is making big changes at Putnam Investments
], cutting $65 million in expenses and shaking up his leadership team.
| Bob Reynolds|
President and CEO
Today Reynolds, president and CEO of the Boston-based mutual fund shop, confirms an organizational realignment with cost-cutting measures that include a 115-person staff reduction (about eight percent of Putnam's headcount), cutting "certain non-core business programs", consolidating vendors, and generally lowering expenses. Reynolds also named new investing and operations leaders for the 79-year-old, $154-billion AUM firm.
, president and CEO of Putnam parent Great-West Lifeco
in Canada, confirms
that Reynolds' changes will amount to $65 million in total expense reductions. Reynolds notes that though some investment professionals will be affected, most of the staff reductions will come in operations and technology.
"We want to stay as lean and efficient and nimble as possible to be best-positioned for what's down the road," Jon Goldstein, a spokesman for Putnam, tells MFWire
Meanwhile, at the top of Putnam, effective immediately, Michael Woodall
(age 54) will take over as chief of operations and report directly to Reynolds. Woodall's successor, 15-year Putnam veteran Steve Krichmar
(58), will retire from the firm.
On the investing side of Putnam, also effective immediately, a trio of new chief investment officers will rise up to succeed seven year CIO Walter Donovan
(54), who will leave the firm. Aaron Cooper
(39) will become equity CIO, Bill Kohli
(55) will become fixed income CIO, and Rob Schoen
(49) will become global asset allocation CIO. Cooper, Kohli, and Schoen, like Woodall, will each report directly to Reynolds.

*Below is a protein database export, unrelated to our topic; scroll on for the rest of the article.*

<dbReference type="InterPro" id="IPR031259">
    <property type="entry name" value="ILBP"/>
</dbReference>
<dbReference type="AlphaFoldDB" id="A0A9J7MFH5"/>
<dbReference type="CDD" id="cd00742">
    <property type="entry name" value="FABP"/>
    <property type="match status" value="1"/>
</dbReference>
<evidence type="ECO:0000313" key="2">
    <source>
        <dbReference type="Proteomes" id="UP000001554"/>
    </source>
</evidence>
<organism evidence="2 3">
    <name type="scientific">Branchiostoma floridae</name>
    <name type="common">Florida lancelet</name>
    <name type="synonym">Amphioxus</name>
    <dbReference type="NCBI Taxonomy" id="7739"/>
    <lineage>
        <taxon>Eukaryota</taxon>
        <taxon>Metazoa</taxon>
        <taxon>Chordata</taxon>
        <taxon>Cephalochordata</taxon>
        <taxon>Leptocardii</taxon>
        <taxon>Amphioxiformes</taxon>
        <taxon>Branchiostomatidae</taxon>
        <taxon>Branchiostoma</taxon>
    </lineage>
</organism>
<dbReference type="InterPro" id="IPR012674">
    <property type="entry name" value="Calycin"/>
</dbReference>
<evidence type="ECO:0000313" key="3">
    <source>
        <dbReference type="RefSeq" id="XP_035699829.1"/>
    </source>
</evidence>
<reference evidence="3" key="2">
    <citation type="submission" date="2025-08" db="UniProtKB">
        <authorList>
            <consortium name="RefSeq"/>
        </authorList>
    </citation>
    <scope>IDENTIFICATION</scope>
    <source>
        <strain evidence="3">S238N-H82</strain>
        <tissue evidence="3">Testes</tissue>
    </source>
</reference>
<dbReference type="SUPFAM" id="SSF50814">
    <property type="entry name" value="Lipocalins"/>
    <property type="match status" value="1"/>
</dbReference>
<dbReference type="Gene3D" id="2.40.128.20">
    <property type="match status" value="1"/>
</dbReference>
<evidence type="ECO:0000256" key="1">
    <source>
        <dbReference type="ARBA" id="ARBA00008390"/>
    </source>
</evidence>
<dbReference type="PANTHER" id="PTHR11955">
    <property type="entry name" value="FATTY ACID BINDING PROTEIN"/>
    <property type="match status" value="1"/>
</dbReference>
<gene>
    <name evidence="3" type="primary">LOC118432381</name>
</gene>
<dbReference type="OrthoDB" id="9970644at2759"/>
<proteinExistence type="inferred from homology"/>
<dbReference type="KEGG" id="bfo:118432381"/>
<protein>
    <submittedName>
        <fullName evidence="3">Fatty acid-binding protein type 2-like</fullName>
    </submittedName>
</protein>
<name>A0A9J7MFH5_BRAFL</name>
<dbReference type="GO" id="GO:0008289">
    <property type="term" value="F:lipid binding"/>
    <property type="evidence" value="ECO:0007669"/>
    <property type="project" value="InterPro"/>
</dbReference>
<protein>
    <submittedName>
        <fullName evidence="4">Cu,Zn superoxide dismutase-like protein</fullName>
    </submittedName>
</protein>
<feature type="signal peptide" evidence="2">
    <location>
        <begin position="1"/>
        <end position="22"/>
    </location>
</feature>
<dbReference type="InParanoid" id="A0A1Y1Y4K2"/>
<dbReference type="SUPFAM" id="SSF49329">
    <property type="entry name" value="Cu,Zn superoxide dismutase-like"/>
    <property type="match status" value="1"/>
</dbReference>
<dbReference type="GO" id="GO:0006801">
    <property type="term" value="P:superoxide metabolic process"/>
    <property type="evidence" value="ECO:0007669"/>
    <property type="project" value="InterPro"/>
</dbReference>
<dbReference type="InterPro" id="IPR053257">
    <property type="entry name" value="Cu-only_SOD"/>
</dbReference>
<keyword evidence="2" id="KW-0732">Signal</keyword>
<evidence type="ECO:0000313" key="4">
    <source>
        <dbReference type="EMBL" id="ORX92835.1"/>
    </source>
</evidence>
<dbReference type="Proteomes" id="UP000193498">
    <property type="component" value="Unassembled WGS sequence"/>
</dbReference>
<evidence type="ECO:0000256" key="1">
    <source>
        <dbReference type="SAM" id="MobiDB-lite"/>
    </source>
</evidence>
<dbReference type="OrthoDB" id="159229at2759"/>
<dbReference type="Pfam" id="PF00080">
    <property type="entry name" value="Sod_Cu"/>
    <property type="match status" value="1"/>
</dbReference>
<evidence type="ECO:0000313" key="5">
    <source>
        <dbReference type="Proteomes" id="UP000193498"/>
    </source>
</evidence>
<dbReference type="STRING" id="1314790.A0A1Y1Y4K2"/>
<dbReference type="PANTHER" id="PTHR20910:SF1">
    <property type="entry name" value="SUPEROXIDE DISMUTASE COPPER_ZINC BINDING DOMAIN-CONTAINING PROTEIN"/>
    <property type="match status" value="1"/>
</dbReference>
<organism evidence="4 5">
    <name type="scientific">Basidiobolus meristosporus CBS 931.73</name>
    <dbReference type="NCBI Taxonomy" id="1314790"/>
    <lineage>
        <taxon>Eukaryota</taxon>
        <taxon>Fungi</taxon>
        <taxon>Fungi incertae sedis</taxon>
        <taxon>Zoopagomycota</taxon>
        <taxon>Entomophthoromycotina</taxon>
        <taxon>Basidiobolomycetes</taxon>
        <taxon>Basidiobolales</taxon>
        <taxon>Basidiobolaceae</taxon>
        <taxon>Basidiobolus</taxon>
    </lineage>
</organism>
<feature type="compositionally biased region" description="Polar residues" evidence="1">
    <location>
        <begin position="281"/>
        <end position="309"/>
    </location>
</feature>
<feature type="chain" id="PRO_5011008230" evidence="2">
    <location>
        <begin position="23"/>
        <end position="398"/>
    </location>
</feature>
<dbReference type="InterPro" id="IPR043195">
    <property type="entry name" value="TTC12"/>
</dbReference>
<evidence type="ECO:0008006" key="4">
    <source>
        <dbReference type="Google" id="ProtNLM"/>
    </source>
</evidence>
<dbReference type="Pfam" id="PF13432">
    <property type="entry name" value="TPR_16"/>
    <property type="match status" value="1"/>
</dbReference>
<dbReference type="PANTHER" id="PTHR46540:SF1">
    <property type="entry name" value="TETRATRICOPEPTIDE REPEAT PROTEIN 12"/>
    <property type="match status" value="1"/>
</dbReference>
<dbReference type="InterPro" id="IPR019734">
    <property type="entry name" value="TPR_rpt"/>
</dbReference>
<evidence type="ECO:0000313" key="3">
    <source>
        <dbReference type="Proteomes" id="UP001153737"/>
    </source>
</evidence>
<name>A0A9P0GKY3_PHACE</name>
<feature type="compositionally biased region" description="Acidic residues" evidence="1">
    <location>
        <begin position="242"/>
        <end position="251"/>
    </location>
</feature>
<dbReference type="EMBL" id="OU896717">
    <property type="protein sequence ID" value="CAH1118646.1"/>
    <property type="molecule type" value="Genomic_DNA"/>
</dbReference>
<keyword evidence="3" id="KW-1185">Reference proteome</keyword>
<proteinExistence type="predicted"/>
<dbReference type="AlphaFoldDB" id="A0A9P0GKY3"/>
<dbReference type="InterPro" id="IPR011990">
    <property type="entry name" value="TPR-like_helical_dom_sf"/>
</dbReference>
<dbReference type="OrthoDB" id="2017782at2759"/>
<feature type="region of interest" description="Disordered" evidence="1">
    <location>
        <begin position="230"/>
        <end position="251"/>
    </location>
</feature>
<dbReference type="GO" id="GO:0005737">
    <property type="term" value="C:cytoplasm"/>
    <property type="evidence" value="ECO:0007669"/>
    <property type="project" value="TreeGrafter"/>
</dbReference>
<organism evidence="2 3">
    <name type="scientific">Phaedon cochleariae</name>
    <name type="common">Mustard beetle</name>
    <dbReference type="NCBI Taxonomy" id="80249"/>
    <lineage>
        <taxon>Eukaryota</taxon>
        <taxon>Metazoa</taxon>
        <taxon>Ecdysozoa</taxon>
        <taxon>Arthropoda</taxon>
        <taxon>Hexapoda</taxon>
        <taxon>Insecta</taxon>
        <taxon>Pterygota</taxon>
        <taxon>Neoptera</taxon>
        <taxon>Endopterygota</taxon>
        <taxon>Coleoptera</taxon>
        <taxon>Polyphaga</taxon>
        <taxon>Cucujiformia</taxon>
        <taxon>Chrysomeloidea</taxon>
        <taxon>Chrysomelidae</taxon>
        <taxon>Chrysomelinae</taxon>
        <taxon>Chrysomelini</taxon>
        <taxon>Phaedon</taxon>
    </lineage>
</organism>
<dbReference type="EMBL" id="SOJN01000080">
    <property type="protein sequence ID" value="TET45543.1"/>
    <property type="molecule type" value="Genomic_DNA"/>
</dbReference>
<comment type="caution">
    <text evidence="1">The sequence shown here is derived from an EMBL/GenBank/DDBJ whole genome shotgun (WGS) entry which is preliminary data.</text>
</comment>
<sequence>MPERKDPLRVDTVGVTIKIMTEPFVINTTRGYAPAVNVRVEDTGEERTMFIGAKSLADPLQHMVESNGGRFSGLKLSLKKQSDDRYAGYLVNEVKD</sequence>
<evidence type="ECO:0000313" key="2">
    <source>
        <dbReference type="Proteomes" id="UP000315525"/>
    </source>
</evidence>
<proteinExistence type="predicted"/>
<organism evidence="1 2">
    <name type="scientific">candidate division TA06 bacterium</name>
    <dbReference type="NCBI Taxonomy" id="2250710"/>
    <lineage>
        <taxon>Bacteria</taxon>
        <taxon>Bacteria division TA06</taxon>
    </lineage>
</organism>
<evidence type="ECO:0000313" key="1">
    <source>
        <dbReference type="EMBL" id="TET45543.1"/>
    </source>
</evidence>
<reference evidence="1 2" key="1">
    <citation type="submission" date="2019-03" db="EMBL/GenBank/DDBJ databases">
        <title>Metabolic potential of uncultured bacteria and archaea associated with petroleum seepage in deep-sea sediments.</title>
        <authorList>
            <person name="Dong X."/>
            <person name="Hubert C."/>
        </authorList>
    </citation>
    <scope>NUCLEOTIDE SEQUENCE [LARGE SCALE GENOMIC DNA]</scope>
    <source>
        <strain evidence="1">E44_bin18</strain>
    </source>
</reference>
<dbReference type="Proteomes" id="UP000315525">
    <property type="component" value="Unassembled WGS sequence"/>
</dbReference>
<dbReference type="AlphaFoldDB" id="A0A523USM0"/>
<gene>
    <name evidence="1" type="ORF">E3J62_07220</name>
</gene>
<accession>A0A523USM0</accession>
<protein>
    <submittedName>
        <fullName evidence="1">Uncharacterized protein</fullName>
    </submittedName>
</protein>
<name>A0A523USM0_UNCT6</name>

Reynolds praises Cooper, Kohli, and Schoen as "experienced investment professionals at the top of their game," and he calls Woodall "a tremendous operations leader, who brings deep experience and important know-how to this critical area of our firm."
"On behalf of our entire firm, I would like to thank Walter Donovan and Steve Krichmar for their many contributions and dedication to Putnam, and we wish them the best of everything in their next chapters," Reynolds states.
As for the cost-cutting measures, Reynolds puts them in the context of the changing marketplace as passive asset management rises.
"As an active manager that has used innovation, reinvention and agility to serve the market for 80 years, Putnam believes in actively managing its own business. Today's actions will enable us to seize opportunity moving forward," Reynolds states. "Putnam continues to see strong, ongoing opportunity for active management in the marketplace -- and remains highly committed to delivering high-quality differentiated investments products and thought leadership."
"We continue to see a very, very strong opportunity moving forward for active management in the marketplace," Goldstein says. "We're very committed to delivering quality, differentiated investment products and thought leadership. We're optimistic about the future."
At Great-West, Mahon reiterates the "long-term growth opportunities" he sees in the U.S.
"These changes at Putnam reflect the need for the firm to respond to the impact of revenue pressures due to the changing industry environment. Our objective of building a scale, profitable asset management franchise in the United States remains unchanged," Mahon states. "Under the leadership of Putnam CEO Bob Reynolds and his management team, we remain confident in Putnam's ability to deliver value to all stakeholders through strong long-term investment performance, innovative product offerings and award winning service for advisors and investors."
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